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OF THE FIRST VOLUME.
THE PUBLICK is here prefented with a complete edition of the Poetical Works of Milton, accompanied with notes of various authors.
To this undertaking I was invited, and encouraged, at the close of the year 1798. Without this previous declaration, I might have been accused of intrufion into the prefent office. Senfible that the tatk would have been better executed by many recent annotators on Milton, I would not indeed have liftened to the unexpected application of engaging in an employment fo important, if fome literary friends had not promised their affiftance. I therefore undertook to arrange my materials; and continued my inquiries till the clofe of the year 1799, when the edition began to be printed; at which time, nearly half a century had elapfed fince the publication of the Poetical Works entire, with illuftrations. And my attention to the progrefs and completion of the work in 1801, was conftant and unwearied.
Of thofe criticks and annotators, whofe obfervations were selected in 1749, &c. by Dr. Newton; as well as of those, with whose subsequent remarks the following pages are enriched; fome account may be thought neceffary.
The firft annotator on the poet was Patrick Hume, a Scotchman. He publifhed, in 1695, a copious commentary on the Paradife Loft; " to which fome of his fucceffours in the fame province," fays Mr. Warton, "apprehending no danger of detection from
→ This is the Preface to my first edition of Milton's Poetical Works, with fuch alterations and additions, as an account of unintentional mistake or omiffion, new materials, and other circumftances, are requifite. H. J. T.
Preface to his edition of Milton's Smaller Poems.
a work rarely inspected, and too pedantick and cumberfome to attract many readers, have been often amply indebted, without even the moft diftant hint of acknowledgement." His illuftrations in these volumes will be rarely found uninterefting. To him fucceeded the elegant Addifon, by whofe "blandifhments of gentleness and facility, Milton has been made an univerfal favourite, with whom readers of every clafs think it neceflary to be acquainted." His effays on the Paradife Loft are here printed as a Preliminary Differtation; the remarks on each particular book not being detached from the general obfervations on the Poem, because the author himself was defirous that the reader thould not neglect to view the whole extent of his criticifin. By the fame critick Comus and L'Allegro had been before commended. In 1732, Dr. Bentley published a fplendid edition of the Paradife Loft, by which he acquired no honour. His fpecious pretences of an interpolated text, and his arbitrary method of emendation, were received with derifion and disgust. Yet there are fome notes, in the edition, which befpeak the unvitiated tafte of this eminent fcholar, and to which the claffical reader will always thankfully fubfcribe. Immediately after the publication of this edition, the admirers of Milton were gratified by Dr. Pearce's mafterly and candid refutation of the editor's chimerical corrections: And the Review of the Text of Paradife Loft furnished abundant annotations, at once inftructive and delightful. In 1734, the two Richardfons publifhed their Expla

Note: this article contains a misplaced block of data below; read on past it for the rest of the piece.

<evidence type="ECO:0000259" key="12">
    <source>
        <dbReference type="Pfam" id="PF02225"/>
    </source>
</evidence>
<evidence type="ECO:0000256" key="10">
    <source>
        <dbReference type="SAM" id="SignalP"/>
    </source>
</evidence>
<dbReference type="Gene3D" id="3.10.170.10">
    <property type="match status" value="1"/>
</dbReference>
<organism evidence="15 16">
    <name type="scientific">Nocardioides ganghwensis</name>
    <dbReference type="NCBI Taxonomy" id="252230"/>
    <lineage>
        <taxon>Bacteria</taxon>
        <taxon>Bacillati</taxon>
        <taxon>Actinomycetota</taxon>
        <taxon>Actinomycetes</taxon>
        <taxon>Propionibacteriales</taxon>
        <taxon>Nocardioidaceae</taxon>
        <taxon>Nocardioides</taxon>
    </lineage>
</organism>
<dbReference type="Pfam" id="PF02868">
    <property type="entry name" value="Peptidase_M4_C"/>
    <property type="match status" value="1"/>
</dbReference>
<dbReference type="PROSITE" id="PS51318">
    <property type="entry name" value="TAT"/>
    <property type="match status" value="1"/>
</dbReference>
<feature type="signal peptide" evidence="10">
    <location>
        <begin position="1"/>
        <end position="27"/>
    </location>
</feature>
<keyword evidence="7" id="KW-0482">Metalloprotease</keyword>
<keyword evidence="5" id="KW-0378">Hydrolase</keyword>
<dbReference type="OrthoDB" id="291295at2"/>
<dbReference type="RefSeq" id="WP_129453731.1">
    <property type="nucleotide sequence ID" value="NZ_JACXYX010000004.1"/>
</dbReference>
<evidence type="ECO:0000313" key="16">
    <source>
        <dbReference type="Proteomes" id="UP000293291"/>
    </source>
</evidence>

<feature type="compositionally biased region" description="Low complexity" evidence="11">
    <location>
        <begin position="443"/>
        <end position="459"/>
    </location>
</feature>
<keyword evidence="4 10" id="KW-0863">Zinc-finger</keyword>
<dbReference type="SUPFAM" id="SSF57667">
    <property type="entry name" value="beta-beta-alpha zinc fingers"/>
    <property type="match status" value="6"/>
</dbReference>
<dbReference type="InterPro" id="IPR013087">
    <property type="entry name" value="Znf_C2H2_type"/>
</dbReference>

Dr. Johnfon's Life of Addifon.
See the Prolegomena in the fecond volume of this edition, p. 18. Dr. Johnfon alfo wrote his Effay on Milton's Verification, in order to ferve as a continuation of this criticifm. See the Proleg. in the fecond vol. pp. 152, 156.
Tatler, No. 98. Nov. 24, 1709.
Spectator, No. 249. Dec. 15, 1711.
natory Notes on the Paradife Loft. Soon afterwards, Dr. Warburton communicated to the world fome remarks upon the fame poem. An Effay upon Milton's imitations of the Ancients, faid to be written by a gentleman of North Britain, whofe name, it is believed, has not been divulged; the Letters concerning poetical Tranflations, afcribed to Auditor Benfon; and the Critical Obfervations on Shakspeare, in which are interspersed remarks upon Milton, by Mr. Upton; were the next publications, from which Dr. Newton profeffes to have derived affiftance. But, befides the flower of those which had been already published, he added many new obfervations both of others and his own. He was indebted, for feveral ingenious illuftrations of Paradife Loft to his relation, Dr. Greenwood. He was alfo obliged by the use of Dr. Heylin's manufcript remarks on the fame poem; which had been before communicated to Bentley, and of which the greater part (according to his account) had been difingenuously adopted,
B. i. ver. 5. facred top.
f" I cannot," if I may employ Milton's expreffions, "think" Bentley "fo to feek, or fo unprincipled in" criticifm's "book," as to be guilty of this meanniefs. I have been lately favoured, by the Rev. J. Mitford, (in whofe poffeffion this literary curiofity now is,) with the examination of Tonfon's quarto edition of Paradife Loft, 1720, containing Bentley's alterations of the text, as well as various memoranda for notes. These are probably the first expreflions and remarks of the great critick, in regard to the labour which he had undertaken. It may be acceptable to the curious reader, (and it is evident that they do not minutely accord with Bentley's edition,) if I prefent him with fpecimens from the beginning and end of the poem.
ver. 13. adventurous wing.
ver. 16. verfe, (5, 15.) then fong.
th' heart upright. (221. 2, 72.)
ver. 28. deep gulph.
ver. 34. whofe wile. (646. 9, 85. And note at the bottom, Ephef. vi. 11. Wile, craft, guile, fraud.)